Interested in learning more about baskets? Be sure to stop by our historic property Hadwen House, at 96 Main Street, where a beautiful of display of Nantucket lightship baskets is on exhibit by the Nantucket Lightship Basket Museum. Open daily! 10am-4pm.
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There are many Nantucketer’s you may have never heard of and today we highlight Diana Jones (1801–1879).

Jones was born in New York and came to Nantucket sometime in the 1820s. Around 1828, she became the second wife of Jacob Jones (ca. 1790–1859), a mariner who later worked as a chimney sweep, whitewasher, and fisherman. They had three children, two daughters who died young and son James William Jones, who also became a mariner.

The family lived on Pine Street in the New Guinea neighborhood. After Jacob’s death and with her son often away for years at a time, Diana supported herself as a live-in domestic servant, working for Nancy and George Cobb until about 1875, when she was 74 years old.

Photo: Diana Jones, ca. 1870. GPN1308.
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Haven’t transcribed in a while? New to transcription?

Check out the log of the ship Alexander, 1820-1824, a new project available on From the Page.

This bound facsimile includes a typed transcription of this voyage to the South Pacific - we need your help to correct and verify the OCR text and make it accessible!

Link in story to get started today ✏️
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Happy Memorial Day! 🇺🇸

We hope everyone takes time this weekend to remember & honor our military personnel who have died in the performance of their military duties while serving in the U.S. Armed Forces.

Photo: Group of veterans surrounding the Civil War Monument on Memorial day, 1893. GPN4230
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Life on remote, windswept Nantucket has always fostered extraordinary women. Intelligent, educated, passionate, and brave, they took on difficult issues involving anti-slavery, women’s rights, suffrage, and times of war. Despite obstacles, they each assumed roles and attitudes that were not common for women of their time.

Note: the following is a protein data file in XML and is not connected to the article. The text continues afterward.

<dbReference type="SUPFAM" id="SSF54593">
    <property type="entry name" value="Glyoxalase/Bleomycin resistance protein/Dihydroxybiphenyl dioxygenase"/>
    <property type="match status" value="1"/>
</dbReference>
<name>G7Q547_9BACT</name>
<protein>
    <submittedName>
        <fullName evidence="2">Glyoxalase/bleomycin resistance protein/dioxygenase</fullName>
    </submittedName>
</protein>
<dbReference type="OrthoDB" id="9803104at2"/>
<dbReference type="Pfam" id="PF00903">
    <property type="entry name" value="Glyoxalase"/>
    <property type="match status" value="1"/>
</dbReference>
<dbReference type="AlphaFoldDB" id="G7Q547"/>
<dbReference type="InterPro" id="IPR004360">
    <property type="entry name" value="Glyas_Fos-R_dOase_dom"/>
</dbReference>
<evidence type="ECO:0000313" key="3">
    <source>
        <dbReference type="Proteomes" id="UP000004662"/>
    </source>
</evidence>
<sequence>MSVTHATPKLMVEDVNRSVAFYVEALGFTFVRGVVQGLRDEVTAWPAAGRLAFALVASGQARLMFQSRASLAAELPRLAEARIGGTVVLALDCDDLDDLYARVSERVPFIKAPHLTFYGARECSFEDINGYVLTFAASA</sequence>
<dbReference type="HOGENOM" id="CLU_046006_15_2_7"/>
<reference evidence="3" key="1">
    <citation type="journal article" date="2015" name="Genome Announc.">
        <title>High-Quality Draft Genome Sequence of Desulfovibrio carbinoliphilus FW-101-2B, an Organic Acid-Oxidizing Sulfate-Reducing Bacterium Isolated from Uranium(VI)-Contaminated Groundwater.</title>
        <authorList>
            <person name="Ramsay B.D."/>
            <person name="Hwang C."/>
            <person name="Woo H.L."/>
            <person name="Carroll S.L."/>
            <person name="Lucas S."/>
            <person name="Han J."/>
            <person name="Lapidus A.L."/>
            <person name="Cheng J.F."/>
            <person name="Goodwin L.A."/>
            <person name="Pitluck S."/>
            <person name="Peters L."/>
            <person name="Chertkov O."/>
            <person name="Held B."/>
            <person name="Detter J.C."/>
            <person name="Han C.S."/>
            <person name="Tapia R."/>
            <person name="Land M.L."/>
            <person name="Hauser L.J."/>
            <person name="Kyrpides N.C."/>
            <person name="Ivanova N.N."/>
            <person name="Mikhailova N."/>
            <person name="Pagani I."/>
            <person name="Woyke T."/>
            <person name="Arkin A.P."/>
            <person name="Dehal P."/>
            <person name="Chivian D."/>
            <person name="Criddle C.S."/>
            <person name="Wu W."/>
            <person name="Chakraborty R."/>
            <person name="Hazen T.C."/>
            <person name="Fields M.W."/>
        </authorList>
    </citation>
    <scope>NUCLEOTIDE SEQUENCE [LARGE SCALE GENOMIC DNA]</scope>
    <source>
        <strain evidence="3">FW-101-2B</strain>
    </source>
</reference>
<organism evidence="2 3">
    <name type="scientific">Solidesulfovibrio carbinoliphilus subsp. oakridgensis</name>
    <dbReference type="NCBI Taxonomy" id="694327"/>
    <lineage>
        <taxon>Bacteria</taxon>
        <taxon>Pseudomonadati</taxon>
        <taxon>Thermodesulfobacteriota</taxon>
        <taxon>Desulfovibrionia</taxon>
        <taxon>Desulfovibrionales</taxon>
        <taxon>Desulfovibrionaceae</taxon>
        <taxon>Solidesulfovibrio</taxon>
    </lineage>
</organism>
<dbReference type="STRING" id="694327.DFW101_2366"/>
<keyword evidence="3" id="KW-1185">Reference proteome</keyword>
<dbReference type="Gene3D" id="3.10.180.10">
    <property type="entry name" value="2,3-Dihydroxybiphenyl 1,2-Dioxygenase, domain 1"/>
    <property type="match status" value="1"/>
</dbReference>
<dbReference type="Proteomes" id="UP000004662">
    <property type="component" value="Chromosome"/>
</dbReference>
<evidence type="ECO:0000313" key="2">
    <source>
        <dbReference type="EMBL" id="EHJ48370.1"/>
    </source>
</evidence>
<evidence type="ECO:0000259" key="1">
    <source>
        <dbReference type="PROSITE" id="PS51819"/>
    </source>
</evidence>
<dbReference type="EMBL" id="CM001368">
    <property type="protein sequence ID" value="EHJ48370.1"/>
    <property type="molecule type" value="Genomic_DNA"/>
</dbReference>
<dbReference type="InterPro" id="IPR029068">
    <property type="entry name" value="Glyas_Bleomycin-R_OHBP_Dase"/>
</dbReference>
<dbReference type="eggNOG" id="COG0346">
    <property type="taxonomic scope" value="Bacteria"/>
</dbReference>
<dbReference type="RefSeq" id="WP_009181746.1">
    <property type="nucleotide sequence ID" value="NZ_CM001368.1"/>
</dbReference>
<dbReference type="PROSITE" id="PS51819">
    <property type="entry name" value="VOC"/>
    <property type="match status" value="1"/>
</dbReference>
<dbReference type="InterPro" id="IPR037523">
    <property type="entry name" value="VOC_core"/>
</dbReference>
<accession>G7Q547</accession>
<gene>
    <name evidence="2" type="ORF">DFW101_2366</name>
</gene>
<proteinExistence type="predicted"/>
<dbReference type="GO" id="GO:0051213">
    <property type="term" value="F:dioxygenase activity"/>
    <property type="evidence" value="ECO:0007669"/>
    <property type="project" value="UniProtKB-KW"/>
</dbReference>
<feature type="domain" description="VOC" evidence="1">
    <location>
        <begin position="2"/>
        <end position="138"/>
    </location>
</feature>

As part of the updated Road from Abolition to Suffrage exhibition at the Whaling Museum (reopening TOMORROW, May 29) the NHA has brought just a few representatives of this remarkable group back to life to meet our visitors in a new holographic experience!

They’ll tell you in their own words about their own remarkable lives and the people they knew who inspired them.

We hope to see you at the Whaling Museum, as well as at Hadwen House this weekend. Both will officially be open daily starting tomorrow, Saturday, May 29. Tickets are available to reserve in advance online.
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Weaving Nantucket’s Past into Its Future, a new exhibition presented by the Nantucket Lightship Basket Museum will open this Saturday at the NHA’s Hadwen House, 96 Main Street.

Be sure to stop in and explore over 100 Nantucket lightship baskets from the NLBM, NHA, and private collections. Including this beautiful nest of baskets, Essence of Nantucket, made by Michael and Marcia Kane. Scrimshaw by Dorothy Grant Viera O’Hara. 1998-2000.

Each year the NLBM has curated a new exhibit examining some aspect of the lightship basket, recognized as an iconic symbol of the island worldwide. In celebration of the newly formed affiliation between the NLBM and the NHA, the 2021 exhibit is a retrospective of highlights from the past twenty years. Drawing on highlights from the NLBM’s years of illuminating exhibits, the current exhibit traces an arc of artistry and innovation from land based origins to nineteenth-century lightships into the twenty-first-century.

Starting Saturday, May 29, this exhibition will be open daily at the Hadwen House from 10am-4pm. Hadwen House will also feature two other exhibitions highlighting the NHA’s decorative arts and map collection – not to be missed this summer!
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The Nantucket Historical Association preserves and interprets the history of Nantucket through its programs, collections, and properties, in order to promote the island’s significance and foster an appreciation of it among all audiences.